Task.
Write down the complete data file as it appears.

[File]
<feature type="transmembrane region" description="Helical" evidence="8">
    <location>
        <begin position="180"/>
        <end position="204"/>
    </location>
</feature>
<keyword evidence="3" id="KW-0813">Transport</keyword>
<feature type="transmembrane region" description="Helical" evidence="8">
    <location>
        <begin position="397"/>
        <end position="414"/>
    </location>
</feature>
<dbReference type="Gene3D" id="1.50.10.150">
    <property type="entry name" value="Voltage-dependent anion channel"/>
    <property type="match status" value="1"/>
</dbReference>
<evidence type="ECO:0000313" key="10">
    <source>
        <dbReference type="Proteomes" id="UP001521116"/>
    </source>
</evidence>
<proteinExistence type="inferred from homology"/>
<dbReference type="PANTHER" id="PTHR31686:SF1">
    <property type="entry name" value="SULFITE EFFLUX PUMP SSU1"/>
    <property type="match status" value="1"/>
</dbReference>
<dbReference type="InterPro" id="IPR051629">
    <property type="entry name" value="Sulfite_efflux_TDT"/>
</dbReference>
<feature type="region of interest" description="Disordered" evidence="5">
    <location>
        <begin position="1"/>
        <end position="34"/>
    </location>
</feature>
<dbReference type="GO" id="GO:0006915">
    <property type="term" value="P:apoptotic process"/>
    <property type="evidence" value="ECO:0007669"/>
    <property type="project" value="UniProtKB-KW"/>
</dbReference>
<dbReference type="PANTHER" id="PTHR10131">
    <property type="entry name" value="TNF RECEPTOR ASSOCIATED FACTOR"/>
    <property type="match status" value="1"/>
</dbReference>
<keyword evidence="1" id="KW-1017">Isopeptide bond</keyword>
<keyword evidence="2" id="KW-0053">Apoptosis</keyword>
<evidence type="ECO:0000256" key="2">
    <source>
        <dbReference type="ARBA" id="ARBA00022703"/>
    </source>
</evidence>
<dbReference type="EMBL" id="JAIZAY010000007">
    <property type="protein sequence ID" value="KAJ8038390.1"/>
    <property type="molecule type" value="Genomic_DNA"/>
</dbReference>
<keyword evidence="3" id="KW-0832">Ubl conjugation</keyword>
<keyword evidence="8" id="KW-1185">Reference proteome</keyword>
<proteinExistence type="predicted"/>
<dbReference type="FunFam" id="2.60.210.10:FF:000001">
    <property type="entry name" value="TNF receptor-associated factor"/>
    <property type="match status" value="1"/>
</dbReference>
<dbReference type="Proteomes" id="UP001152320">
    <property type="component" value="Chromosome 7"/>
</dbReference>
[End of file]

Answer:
<feature type="transmembrane region" description="Helical" evidence="8">
    <location>
        <begin position="180"/>
        <end position="204"/>
    </location>
</feature>
<keyword evidence="3" id="KW-0813">Transport</keyword>
<feature type="transmembrane region" description="Helical" evidence="8">
    <location>
        <begin position="397"/>
        <end position="414"/>
    </location>
</feature>
<dbReference type="Gene3D" id="1.50.10.150">
    <property type="entry name" value="Voltage-dependent anion channel"/>
    <property type="match status" value="1"/>
</dbReference>
<evidence type="ECO:0000313" key="10">
    <source>
        <dbReference type="Proteomes" id="UP001521116"/>
    </source>
</evidence>
<proteinExistence type="inferred from homology"/>
<dbReference type="PANTHER" id="PTHR31686:SF1">
    <property type="entry name" value="SULFITE EFFLUX PUMP SSU1"/>
    <property type="match status" value="1"/>
</dbReference>
<dbReference type="InterPro" id="IPR051629">
    <property type="entry name" value="Sulfite_efflux_TDT"/>
</dbReference>
<feature type="region of interest" description="Disordered" evidence="5">
    <location>
        <begin position="1"/>
        <end position="34"/>
    </location>
</feature>
<dbReference type="GO" id="GO:0006915">
    <property type="term" value="P:apoptotic process"/>
    <property type="evidence" value="ECO:0007669"/>
    <property type="project" value="UniProtKB-KW"/>
</dbReference>
<dbReference type="PANTHER" id="PTHR10131">
    <property type="entry name" value="TNF RECEPTOR ASSOCIATED FACTOR"/>
    <property type="match status" value="1"/>
</dbReference>
<keyword evidence="1" id="KW-1017">Isopeptide bond</keyword>
<keyword evidence="2" id="KW-0053">Apoptosis</keyword>
<evidence type="ECO:0000256" key="2">
    <source>
        <dbReference type="ARBA" id="ARBA00022703"/>
    </source>
</evidence>
<dbReference type="EMBL" id="JAIZAY010000007">
    <property type="protein sequence ID" value="KAJ8038390.1"/>
    <property type="molecule type" value="Genomic_DNA"/>
</dbReference>
<keyword evidence="3" id="KW-0832">Ubl conjugation</keyword>
<keyword evidence="8" id="KW-1185">Reference proteome</keyword>
<proteinExistence type="predicted"/>
<dbReference type="FunFam" id="2.60.210.10:FF:000001">
    <property type="entry name" value="TNF receptor-associated factor"/>
    <property type="match status" value="1"/>
</dbReference>
<dbReference type="Proteomes" id="UP001152320">
    <property type="component" value="Chromosome 7"/>
</dbReference>